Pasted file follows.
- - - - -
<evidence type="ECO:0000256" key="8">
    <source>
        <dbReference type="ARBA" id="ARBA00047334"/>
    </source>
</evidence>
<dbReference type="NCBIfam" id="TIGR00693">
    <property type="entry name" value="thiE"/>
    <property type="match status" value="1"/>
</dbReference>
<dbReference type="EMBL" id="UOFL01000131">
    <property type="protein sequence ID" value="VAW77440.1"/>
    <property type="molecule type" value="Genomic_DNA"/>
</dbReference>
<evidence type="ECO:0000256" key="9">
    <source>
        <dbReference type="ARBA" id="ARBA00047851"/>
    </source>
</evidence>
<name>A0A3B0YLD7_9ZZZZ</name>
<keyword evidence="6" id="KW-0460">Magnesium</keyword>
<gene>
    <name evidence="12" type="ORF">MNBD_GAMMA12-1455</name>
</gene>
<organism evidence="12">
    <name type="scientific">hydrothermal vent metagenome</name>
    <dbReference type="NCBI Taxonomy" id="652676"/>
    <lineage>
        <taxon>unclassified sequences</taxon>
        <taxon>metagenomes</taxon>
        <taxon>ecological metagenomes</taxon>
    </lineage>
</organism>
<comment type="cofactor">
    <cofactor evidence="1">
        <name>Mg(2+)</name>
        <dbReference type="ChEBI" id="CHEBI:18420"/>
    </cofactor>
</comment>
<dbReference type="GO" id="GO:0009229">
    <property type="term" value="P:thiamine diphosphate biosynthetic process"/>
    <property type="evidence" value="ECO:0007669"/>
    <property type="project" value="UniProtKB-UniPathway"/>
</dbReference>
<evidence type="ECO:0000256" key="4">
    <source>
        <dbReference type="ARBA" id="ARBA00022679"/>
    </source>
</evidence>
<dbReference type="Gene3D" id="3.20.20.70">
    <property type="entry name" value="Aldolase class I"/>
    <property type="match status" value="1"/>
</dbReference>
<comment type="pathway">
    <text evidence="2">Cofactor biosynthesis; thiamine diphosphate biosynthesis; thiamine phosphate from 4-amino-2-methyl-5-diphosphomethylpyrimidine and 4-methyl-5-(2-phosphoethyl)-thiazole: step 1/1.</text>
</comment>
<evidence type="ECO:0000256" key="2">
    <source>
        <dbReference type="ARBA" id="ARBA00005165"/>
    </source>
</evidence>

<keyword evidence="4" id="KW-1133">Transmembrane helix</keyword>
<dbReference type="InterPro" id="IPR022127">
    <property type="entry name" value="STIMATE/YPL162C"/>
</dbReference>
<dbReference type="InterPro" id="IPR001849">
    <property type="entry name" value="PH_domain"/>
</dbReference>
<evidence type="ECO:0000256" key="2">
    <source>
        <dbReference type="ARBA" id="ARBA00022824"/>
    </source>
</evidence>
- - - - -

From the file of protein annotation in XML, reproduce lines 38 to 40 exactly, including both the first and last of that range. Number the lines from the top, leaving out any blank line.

</comment>
<dbReference type="GO" id="GO:0009229">
    <property type="term" value="P:thiamine diphosphate biosynthetic process"/>